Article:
Mitch McConnell (R–KY) reassures himself that nothing matters and he will die soon.
The good news is that 54% of Americans now believe global warming is caused by human behavior, the highest percentage yet reported in a New York Times/CBS News poll. Among survey respondents who identified as Republican, however, 18% said global warming didn’t exist, and another 42% insisted it was caused by “natural patterns in the Earth’s environment”—an impressive 60% who believe there’s nothing we can do. But maybe the most exciting statistic has to do with age:
More than seven in 10 of those 65 and older expected to see no impact from global warming in their lifetimes, but many younger people did, including 50 percent of those under 30.
That’s the beauty of believing that scientists are lying and we don’t have to do anything about the most serious environmental problem in human history: if you’re wrong but also old, you’ll never have to pay for it.
Foster Friess, unfortunately likable gajillionaire Santorum donor
When I checked the corporatocracy meter this morning, it was damn near red. It turns out that the Rick Santorum victories in Minnesota, Colorado and Missouri that came out of nowhere Tuesday night actually came from Foster Friess, a Tea Party supporter and mutual fund investor. Props to Mose for the link. When the Santorum campaign could not afford to purchase advertising, Friess’s donation to the Red, White and Blue Super PAC paid for a monster radio and television blitz in Minnesota. On Monday, meanwhile, President Obama announced that he would begin accepting the aid of super PACs, apparently reversing his position on entities he called a threat to our democracy. For a while there, it looked like the whole corporatocracy meter/valve/pump assembly was going to blow, but then the House banned insider trading by members of Congress. So we’re back to just running at maximum pressure.
Say what you will about the Tea Party; they are all wearing ball caps and sunglasses. Also they participate in a rhetoric of violence.
As part of his ongoing research into how much mileage you can get out of one sociological theory, Richard Florida has produced this terrifying examination of statistical conservatism in the United States. Props to “Mirko” Mike Sebba for the link. If you’re excited to see which states are more conservative than others, I urge you to close your eyes and visualize them right now, because you will be exactly right. Mississippi is the only state where more than 50% of respondents in a Gallup poll identified as conservatives, with a gang of mini-ssippis—North Dakota, Arkansas, Louisiana, South Dakota and South Carolina, where nobody really followed up on why this happened—close behind. Does that list seem familiar to you? That’s right: they’re the suck states.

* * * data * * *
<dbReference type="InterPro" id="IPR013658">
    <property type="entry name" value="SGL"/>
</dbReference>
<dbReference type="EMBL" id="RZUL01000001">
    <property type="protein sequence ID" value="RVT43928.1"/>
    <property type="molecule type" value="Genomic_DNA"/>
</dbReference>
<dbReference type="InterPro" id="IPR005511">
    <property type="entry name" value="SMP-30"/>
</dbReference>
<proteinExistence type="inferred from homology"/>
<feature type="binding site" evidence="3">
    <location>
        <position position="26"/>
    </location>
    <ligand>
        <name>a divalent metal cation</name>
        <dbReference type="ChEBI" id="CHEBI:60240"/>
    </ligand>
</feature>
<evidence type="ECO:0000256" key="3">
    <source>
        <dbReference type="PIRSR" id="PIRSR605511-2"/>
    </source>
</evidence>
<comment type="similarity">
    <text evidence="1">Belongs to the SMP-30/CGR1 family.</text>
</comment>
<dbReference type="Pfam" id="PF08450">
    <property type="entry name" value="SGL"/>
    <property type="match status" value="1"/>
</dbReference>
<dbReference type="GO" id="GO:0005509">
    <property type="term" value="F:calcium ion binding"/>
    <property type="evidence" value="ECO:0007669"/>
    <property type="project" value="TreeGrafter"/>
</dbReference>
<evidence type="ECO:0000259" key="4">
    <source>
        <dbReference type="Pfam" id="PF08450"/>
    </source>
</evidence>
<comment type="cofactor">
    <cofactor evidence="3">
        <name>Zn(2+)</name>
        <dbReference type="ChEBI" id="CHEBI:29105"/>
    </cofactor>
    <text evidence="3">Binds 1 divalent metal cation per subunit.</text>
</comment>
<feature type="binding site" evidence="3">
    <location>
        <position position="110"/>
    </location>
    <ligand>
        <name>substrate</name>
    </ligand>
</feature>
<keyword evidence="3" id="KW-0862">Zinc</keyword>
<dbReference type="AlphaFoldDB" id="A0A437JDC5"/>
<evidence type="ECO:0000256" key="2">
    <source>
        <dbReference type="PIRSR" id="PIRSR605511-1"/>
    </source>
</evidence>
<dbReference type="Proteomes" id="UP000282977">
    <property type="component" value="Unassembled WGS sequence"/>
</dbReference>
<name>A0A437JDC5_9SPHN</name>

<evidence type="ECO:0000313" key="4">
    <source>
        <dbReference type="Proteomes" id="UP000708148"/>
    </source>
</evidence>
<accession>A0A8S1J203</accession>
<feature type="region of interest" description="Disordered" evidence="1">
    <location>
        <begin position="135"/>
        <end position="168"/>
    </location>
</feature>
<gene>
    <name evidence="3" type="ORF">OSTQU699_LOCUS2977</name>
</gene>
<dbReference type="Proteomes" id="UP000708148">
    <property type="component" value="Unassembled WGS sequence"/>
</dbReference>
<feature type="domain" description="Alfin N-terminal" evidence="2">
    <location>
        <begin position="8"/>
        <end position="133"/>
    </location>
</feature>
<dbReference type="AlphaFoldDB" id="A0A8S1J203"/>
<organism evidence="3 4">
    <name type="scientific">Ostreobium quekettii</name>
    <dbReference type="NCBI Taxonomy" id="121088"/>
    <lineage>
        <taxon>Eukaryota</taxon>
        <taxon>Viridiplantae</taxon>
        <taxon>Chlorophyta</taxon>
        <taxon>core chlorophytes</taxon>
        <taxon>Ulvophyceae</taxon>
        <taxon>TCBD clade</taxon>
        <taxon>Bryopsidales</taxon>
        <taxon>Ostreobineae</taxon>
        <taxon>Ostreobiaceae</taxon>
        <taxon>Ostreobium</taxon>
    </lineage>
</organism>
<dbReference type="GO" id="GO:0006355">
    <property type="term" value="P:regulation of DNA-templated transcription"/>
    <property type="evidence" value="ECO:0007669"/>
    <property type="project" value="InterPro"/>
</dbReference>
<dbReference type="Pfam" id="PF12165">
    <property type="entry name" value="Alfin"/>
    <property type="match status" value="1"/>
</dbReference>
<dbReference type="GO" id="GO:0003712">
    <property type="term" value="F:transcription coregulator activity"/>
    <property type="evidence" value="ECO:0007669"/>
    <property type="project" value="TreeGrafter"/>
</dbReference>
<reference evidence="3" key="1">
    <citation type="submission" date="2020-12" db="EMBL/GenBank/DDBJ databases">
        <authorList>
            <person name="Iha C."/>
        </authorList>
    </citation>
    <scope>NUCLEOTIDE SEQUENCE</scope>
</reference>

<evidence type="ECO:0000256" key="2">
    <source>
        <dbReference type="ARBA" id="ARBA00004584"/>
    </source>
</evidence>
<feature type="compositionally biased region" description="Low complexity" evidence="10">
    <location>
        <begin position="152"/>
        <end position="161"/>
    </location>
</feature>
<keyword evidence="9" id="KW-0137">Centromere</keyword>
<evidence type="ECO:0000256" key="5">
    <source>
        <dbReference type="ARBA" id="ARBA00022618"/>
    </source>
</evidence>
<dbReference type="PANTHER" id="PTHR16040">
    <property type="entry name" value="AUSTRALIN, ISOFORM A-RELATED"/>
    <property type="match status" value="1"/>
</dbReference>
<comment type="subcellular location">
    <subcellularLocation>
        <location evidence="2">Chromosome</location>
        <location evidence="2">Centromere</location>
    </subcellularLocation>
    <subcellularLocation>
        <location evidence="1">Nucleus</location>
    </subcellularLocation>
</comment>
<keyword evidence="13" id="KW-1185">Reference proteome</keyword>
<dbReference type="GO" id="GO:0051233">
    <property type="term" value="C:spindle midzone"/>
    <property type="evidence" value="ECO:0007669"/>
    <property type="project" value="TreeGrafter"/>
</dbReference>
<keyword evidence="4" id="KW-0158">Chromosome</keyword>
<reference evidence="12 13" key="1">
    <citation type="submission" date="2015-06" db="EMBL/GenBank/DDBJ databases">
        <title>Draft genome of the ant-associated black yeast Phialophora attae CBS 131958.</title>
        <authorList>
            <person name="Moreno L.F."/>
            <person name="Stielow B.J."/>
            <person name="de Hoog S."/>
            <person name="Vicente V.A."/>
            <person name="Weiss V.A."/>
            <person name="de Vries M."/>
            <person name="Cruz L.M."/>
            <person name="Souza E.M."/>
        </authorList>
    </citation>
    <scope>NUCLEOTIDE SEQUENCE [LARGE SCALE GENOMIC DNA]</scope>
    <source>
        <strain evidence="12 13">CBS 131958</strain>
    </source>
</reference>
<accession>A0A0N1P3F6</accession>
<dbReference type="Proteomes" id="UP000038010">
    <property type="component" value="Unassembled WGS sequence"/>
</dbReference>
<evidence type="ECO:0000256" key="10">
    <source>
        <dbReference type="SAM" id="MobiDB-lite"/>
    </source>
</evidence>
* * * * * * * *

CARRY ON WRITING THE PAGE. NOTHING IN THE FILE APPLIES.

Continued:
By now you may have heard about Jared Lee Loughner, the Arizona man accused of shooting Representative Gabrielle Giffords and 19 other people at a meet-your-congressperson even in Tuscon Saturday. Besides a slough of community college professors only too eager to talk about how weird he was in class, not much is known about Loughner. Or rather, a ton is known about Jared Lee Loughner, but it doesn’t really fit together. For example, he made this YouTube video. It’s constructed around formal syllogisms in which meaning flickers like those things you see on the periphery of your vision when you’re really tired, but it makes no sense at all. There are references to the Gold Standard and the Constitution, but there are also references to “conscience dreaming” and the US government trying to control the structure of English grammar. It doesn’t really hold together as an ideology, because Jared Loughner is a crazy person. That’s bad news for the people trying to triangulate his actions within contemporary American politics, and there are a lot of them. In the aftermath of his senseless attack, both halves of our fractured national discourse are scrambling to make Jared Loughner a charactering in some narrative they’ve been condemning all along.
And all it takes to stop it is one man! Or woman. Not a black guy, though.
Remember back in high school, when we learned about the orderly progress of a bill through the legislative branch and/or how to express our feelings sexually, and I learned the first one? It seemed so simple back then: a bill began its metamorphosis into law when it got a majority of votes in the House and then the Senate, and it emerged a beautiful butterfly for the President to sign or subject to the hungry barn owl of veto. Even then, the Senate could pass it again with a two-thirds majority. That was the old US Senate. In the new Senate, a two-thirds majority is what you need to pass any bill at all. This system is great, since it frees up the senators to pursue A) negotiating various para-legislative compromises to get the aforementioned sixty votes and B) personal projects. Item (B) is what occupies Senator Herb Kohl (D–WI) lately, which is why he’s decided to block confirmation of nominated DEA chief Michele Leonhart. Yes, that’s a “D” next to his name. He learned it from watching you, Dad.